The unique juxtaposition between the light-hearted and the dramatic had been an integral part of Yūki Yūna is a Hero. Therefore, it is unsurprising that much of the episode is given to the easy-going and hilarious antics that are central to the Hero Club. Sonoko feels right at home with Yūna and the others, partaking in jokes and initially drawing much awe from this generation of Heroes. Sonoko admits that she’s longed to live a normal life after being immobilised in the wake of engaging her Mankai on twenty occasions to save Mimori and the world. However, it seems that her friendly and playful manner has endured; from her enthusiasm in joining Yūna and the others in their play, to helping them study, Sonoko has fit right in. However, her initial presence also raises the question that remains on the audiences’ minds from the first moment the Hero Club is shown: where is Mimori at? While it’s a little surprising to see Yūna and the others blissfully unaware of this in the episode’s beginning, it turns out that each of Yūna, Karin, Fū, Itsuki and Sonoko are subconsciously aware that one of their number is misssing. Manifesting in subtle manners, this sense becomes stronger, and by the episode’s end, it’s quite apparent that Mimori’s absence is significant. At this point in time, episode titles for each instalment in Hero Chapter are available, giving some insight as to what future episodes entail, and my best guess is that audiences will have a chance to see what happened from Mimori’s perspective in the upcoming episode.

Screenshots and Commentary

  • It’s been a while since I’ve done episodic reviews, with last year’s Brave Witches being the last anime I followed in this format. Being an episodic review, this one (and the other upcoming five) has twenty screenshots, and I remark that this is probably one of the first Hero Chapter talks out there, coming ahead even of Random Curiosity. I’ve chosen not to do episodic reviews for Washio Sumi Chapter, since I covered all three movies previously, and as such, I had a bit of open time in this month’s first half. I ended up capitalising on that time to play through Wolfenstein II: The New Colossus, and looking back at my journey, it was well worth the price of admissions – aside from just being a good game in general, the start of December is looking quite busy.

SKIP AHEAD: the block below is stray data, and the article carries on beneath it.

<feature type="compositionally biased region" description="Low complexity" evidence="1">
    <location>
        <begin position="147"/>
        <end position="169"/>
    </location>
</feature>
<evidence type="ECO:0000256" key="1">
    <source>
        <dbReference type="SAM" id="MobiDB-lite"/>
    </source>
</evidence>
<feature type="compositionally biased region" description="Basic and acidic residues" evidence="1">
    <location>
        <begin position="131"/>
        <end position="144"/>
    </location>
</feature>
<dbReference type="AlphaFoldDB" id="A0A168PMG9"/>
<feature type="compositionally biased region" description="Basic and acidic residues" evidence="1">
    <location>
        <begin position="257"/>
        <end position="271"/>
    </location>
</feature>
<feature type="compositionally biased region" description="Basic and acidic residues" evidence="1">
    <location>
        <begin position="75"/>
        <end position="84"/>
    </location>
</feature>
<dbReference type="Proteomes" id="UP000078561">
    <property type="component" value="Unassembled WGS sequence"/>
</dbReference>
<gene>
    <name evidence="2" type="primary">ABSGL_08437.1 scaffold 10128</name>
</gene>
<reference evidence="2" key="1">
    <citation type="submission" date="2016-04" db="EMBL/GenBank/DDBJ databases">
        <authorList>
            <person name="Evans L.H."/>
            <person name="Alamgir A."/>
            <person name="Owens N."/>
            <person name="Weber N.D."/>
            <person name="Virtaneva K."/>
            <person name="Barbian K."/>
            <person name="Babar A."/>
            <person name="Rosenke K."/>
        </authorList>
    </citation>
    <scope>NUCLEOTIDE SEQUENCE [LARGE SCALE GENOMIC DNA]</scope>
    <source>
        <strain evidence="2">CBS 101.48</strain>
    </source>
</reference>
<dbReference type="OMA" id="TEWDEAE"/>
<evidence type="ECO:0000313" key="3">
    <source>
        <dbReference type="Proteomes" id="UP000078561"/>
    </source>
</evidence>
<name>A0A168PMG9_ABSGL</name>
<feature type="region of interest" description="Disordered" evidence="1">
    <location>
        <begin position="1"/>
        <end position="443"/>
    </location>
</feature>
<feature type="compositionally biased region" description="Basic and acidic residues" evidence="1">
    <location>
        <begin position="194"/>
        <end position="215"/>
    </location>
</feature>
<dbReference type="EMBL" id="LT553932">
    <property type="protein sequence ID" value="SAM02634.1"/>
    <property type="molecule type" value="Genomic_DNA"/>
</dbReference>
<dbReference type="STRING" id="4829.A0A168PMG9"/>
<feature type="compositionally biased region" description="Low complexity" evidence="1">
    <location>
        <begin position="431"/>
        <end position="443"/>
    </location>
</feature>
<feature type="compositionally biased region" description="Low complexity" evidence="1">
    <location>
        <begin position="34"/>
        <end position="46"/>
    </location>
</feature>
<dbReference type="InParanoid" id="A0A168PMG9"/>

• It’s amusing that Sonoko and Yūna get along with one another so well, and par the course for an episode out of Yūki Yūna is a Hero, the opening moments are filled to the brim with amusing facial expressions, comedy and antics worthy of Pure Pwnage. It seems quite a world away from the suffering that Heroes experience from fighting in a system whose mechanics are not fully explained to them, and the first episode opens with the girls performing a play for kindergarten students, as they’ve done previously.

  • Fū was once an excellent student, but the stresses caused her grades to plummet. Sonoko is helping her study and prepare for the transition into high school; they’re seen working on matrix operations with complex numbers (described by the expression a+bi, for real numbers a and b, plus the imaginary i being the solution of the expression x² = -1). Despite nailing that course when I was an undergraduate student, I’ve not done linear algebra or matrix operations for quite some time, much less linear algebra on matrices with imaginary values, and so, I’m thankful that Hero Chapter only mentions these in passing.

  • In the opening episode to Hero Chapter, Karin and Fū tie for the category of most “funny faces made”; Karin is reacting to the fact that Sonoko practises ventriloquism with a stuffed animal here. While seemingly out of place, it’s worth remembering that everyone in Hero Chapter is of middle school age. Even adults have stuffed animals that they’re fond of, and while the biochemical mechanism isn’t well-characterised, some studies suggest that it’s a form of essentialism, where objects can have additional attributes, such as memories and emotions, associated with them. Similarly, the tactile feedback stuffed animals give evoke memories and feelings of care and nurture; our fondness for stuffed animals is shared by other mammals, as well.

  • After a baseball game, Karin and Yūna return home, sharing their enjoyment of the day’s events and complimenting one another on their performance. Yūna’s life philosophy is that “You’re likely to succeed if you try”, and it’s the fifth tenant of the Hero Club. The Hero Club’s tenants are similar to my karate club’s dōjō kun, where we have five tenants as well. We recite them in Japanese before the start of class and once more in Cantonese at the end of class. When Yūna spots a girl in a wheelchair, she pauses, evidently remembering Mimori.

  • Even only a handful of minutes into the episode, Mimori’s absence is noticeable, and it is quite striking that even Yūna does not seem to be overly concerned that Mimori isn’t around, especially considering their promise to never forget one another. Here, Itsuki brings cake from her home economics class to share with the others.

  • It’s been quite some time since I baked things for a home economics class, this would have been in middle school, where I made a banana bread in my first practical class, and we eventually reached cookies and cheesecake. I’ve never really been too unskillful with basic baking, since it’s a simple matter of properly mixing the right quantities of ingredients together and then sticking the results in the oven for a period of time. Of course, one can’t subsist on cake and pastries alone, so in subsequent years, I took cooking classes so as to better prepare meats and vegetables.